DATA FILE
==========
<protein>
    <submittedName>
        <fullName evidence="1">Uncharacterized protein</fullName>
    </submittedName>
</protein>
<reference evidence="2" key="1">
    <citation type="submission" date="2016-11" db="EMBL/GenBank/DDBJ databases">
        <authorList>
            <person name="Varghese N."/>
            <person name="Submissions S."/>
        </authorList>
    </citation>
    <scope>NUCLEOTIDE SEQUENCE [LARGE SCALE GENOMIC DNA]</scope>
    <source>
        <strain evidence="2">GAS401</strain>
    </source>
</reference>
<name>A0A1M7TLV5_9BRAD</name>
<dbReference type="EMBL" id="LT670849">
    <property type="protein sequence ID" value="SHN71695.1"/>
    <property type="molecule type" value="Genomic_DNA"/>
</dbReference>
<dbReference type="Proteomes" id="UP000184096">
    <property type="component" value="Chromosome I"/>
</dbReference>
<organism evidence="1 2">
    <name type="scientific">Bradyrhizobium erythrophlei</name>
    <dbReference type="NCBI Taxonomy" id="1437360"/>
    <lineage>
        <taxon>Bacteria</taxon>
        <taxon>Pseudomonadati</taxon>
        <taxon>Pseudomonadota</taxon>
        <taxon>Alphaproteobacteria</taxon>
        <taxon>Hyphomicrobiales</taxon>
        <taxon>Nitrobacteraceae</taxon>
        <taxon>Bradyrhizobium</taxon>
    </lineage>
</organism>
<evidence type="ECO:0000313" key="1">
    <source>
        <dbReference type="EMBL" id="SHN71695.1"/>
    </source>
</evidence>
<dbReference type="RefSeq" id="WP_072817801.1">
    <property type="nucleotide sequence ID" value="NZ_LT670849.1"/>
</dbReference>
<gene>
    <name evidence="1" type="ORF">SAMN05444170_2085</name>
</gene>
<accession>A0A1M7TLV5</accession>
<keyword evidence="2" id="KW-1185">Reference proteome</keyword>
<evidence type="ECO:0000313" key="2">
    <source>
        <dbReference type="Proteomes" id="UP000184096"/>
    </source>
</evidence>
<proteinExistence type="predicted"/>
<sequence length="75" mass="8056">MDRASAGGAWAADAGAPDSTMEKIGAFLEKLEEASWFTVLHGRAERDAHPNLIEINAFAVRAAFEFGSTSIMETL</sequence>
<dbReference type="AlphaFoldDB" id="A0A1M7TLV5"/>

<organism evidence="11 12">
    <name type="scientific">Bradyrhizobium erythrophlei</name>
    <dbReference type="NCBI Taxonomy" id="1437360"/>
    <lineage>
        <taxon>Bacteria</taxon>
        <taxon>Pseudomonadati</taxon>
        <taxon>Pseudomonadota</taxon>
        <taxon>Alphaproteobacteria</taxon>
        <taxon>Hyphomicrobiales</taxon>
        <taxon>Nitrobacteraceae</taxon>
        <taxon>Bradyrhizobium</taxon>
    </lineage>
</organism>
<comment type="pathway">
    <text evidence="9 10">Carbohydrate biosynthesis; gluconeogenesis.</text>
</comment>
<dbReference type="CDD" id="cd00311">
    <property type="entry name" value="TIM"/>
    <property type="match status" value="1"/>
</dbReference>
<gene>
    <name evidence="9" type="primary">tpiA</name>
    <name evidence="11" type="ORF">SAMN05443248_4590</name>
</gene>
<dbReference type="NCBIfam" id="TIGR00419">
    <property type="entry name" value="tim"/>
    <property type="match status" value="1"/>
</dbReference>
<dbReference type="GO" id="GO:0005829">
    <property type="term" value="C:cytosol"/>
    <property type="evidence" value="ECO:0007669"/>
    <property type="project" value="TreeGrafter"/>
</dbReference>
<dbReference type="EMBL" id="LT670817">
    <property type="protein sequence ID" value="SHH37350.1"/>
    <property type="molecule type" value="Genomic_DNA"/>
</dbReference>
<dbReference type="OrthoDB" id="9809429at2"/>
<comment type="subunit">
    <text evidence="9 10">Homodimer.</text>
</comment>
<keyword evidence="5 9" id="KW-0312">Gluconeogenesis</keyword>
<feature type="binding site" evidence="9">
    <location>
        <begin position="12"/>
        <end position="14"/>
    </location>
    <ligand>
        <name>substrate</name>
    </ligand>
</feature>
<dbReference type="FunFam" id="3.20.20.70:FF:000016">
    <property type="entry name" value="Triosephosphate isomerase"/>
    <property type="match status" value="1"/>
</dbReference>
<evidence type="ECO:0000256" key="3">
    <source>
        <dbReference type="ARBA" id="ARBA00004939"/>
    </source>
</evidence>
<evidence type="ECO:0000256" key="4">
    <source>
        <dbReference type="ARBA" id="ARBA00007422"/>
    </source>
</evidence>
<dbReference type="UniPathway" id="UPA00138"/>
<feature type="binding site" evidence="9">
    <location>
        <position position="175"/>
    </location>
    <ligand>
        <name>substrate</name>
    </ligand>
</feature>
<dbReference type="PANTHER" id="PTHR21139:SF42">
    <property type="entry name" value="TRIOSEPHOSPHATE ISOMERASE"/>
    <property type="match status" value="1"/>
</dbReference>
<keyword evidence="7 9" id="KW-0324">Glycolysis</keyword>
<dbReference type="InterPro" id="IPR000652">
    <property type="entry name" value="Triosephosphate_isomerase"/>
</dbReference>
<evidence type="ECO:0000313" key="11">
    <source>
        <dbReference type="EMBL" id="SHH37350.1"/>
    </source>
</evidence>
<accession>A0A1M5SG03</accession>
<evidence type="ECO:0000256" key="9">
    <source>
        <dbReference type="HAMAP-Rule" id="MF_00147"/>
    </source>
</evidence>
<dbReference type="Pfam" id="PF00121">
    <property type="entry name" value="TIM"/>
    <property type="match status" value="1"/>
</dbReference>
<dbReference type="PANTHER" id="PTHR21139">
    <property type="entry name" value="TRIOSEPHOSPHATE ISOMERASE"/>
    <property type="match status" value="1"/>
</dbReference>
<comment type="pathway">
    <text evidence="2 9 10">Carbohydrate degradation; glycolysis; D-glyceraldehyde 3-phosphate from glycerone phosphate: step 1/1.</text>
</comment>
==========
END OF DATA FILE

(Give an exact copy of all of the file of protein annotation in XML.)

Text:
<protein>
    <submittedName>
        <fullName evidence="1">Uncharacterized protein</fullName>
    </submittedName>
</protein>
<reference evidence="2" key="1">
    <citation type="submission" date="2016-11" db="EMBL/GenBank/DDBJ databases">
        <authorList>
            <person name="Varghese N."/>
            <person name="Submissions S."/>
        </authorList>
    </citation>
    <scope>NUCLEOTIDE SEQUENCE [LARGE SCALE GENOMIC DNA]</scope>
    <source>
        <strain evidence="2">GAS401</strain>
    </source>
</reference>
<name>A0A1M7TLV5_9BRAD</name>
<dbReference type="EMBL" id="LT670849">
    <property type="protein sequence ID" value="SHN71695.1"/>
    <property type="molecule type" value="Genomic_DNA"/>
</dbReference>
<dbReference type="Proteomes" id="UP000184096">
    <property type="component" value="Chromosome I"/>
</dbReference>
<organism evidence="1 2">
    <name type="scientific">Bradyrhizobium erythrophlei</name>
    <dbReference type="NCBI Taxonomy" id="1437360"/>
    <lineage>
        <taxon>Bacteria</taxon>
        <taxon>Pseudomonadati</taxon>
        <taxon>Pseudomonadota</taxon>
        <taxon>Alphaproteobacteria</taxon>
        <taxon>Hyphomicrobiales</taxon>
        <taxon>Nitrobacteraceae</taxon>
        <taxon>Bradyrhizobium</taxon>
    </lineage>
</organism>
<evidence type="ECO:0000313" key="1">
    <source>
        <dbReference type="EMBL" id="SHN71695.1"/>
    </source>
</evidence>
<dbReference type="RefSeq" id="WP_072817801.1">
    <property type="nucleotide sequence ID" value="NZ_LT670849.1"/>
</dbReference>
<gene>
    <name evidence="1" type="ORF">SAMN05444170_2085</name>
</gene>
<accession>A0A1M7TLV5</accession>
<keyword evidence="2" id="KW-1185">Reference proteome</keyword>
<evidence type="ECO:0000313" key="2">
    <source>
        <dbReference type="Proteomes" id="UP000184096"/>
    </source>
</evidence>
<proteinExistence type="predicted"/>
<sequence length="75" mass="8056">MDRASAGGAWAADAGAPDSTMEKIGAFLEKLEEASWFTVLHGRAERDAHPNLIEINAFAVRAAFEFGSTSIMETL</sequence>
<dbReference type="AlphaFoldDB" id="A0A1M7TLV5"/>

<organism evidence="11 12">
    <name type="scientific">Bradyrhizobium erythrophlei</name>
    <dbReference type="NCBI Taxonomy" id="1437360"/>
    <lineage>
        <taxon>Bacteria</taxon>
        <taxon>Pseudomonadati</taxon>
        <taxon>Pseudomonadota</taxon>
        <taxon>Alphaproteobacteria</taxon>
        <taxon>Hyphomicrobiales</taxon>
        <taxon>Nitrobacteraceae</taxon>
        <taxon>Bradyrhizobium</taxon>
    </lineage>
</organism>
<comment type="pathway">
    <text evidence="9 10">Carbohydrate biosynthesis; gluconeogenesis.</text>
</comment>
<dbReference type="CDD" id="cd00311">
    <property type="entry name" value="TIM"/>
    <property type="match status" value="1"/>
</dbReference>
<gene>
    <name evidence="9" type="primary">tpiA</name>
    <name evidence="11" type="ORF">SAMN05443248_4590</name>
</gene>
<dbReference type="NCBIfam" id="TIGR00419">
    <property type="entry name" value="tim"/>
    <property type="match status" value="1"/>
</dbReference>
<dbReference type="GO" id="GO:0005829">
    <property type="term" value="C:cytosol"/>
    <property type="evidence" value="ECO:0007669"/>
    <property type="project" value="TreeGrafter"/>
</dbReference>
<dbReference type="EMBL" id="LT670817">
    <property type="protein sequence ID" value="SHH37350.1"/>
    <property type="molecule type" value="Genomic_DNA"/>
</dbReference>
<dbReference type="OrthoDB" id="9809429at2"/>
<comment type="subunit">
    <text evidence="9 10">Homodimer.</text>
</comment>
<keyword evidence="5 9" id="KW-0312">Gluconeogenesis</keyword>
<feature type="binding site" evidence="9">
    <location>
        <begin position="12"/>
        <end position="14"/>
    </location>
    <ligand>
        <name>substrate</name>
    </ligand>
</feature>
<dbReference type="FunFam" id="3.20.20.70:FF:000016">
    <property type="entry name" value="Triosephosphate isomerase"/>
    <property type="match status" value="1"/>
</dbReference>
<evidence type="ECO:0000256" key="3">
    <source>
        <dbReference type="ARBA" id="ARBA00004939"/>
    </source>
</evidence>
<evidence type="ECO:0000256" key="4">
    <source>
        <dbReference type="ARBA" id="ARBA00007422"/>
    </source>
</evidence>
<dbReference type="UniPathway" id="UPA00138"/>
<feature type="binding site" evidence="9">
    <location>
        <position position="175"/>
    </location>
    <ligand>
        <name>substrate</name>
    </ligand>
</feature>
<dbReference type="PANTHER" id="PTHR21139:SF42">
    <property type="entry name" value="TRIOSEPHOSPHATE ISOMERASE"/>
    <property type="match status" value="1"/>
</dbReference>
<keyword evidence="7 9" id="KW-0324">Glycolysis</keyword>
<dbReference type="InterPro" id="IPR000652">
    <property type="entry name" value="Triosephosphate_isomerase"/>
</dbReference>
<evidence type="ECO:0000313" key="11">
    <source>
        <dbReference type="EMBL" id="SHH37350.1"/>
    </source>
</evidence>
<accession>A0A1M5SG03</accession>
<evidence type="ECO:0000256" key="9">
    <source>
        <dbReference type="HAMAP-Rule" id="MF_00147"/>
    </source>
</evidence>
<dbReference type="Pfam" id="PF00121">
    <property type="entry name" value="TIM"/>
    <property type="match status" value="1"/>
</dbReference>
<dbReference type="PANTHER" id="PTHR21139">
    <property type="entry name" value="TRIOSEPHOSPHATE ISOMERASE"/>
    <property type="match status" value="1"/>
</dbReference>
<comment type="pathway">
    <text evidence="2 9 10">Carbohydrate degradation; glycolysis; D-glyceraldehyde 3-phosphate from glycerone phosphate: step 1/1.</text>
</comment>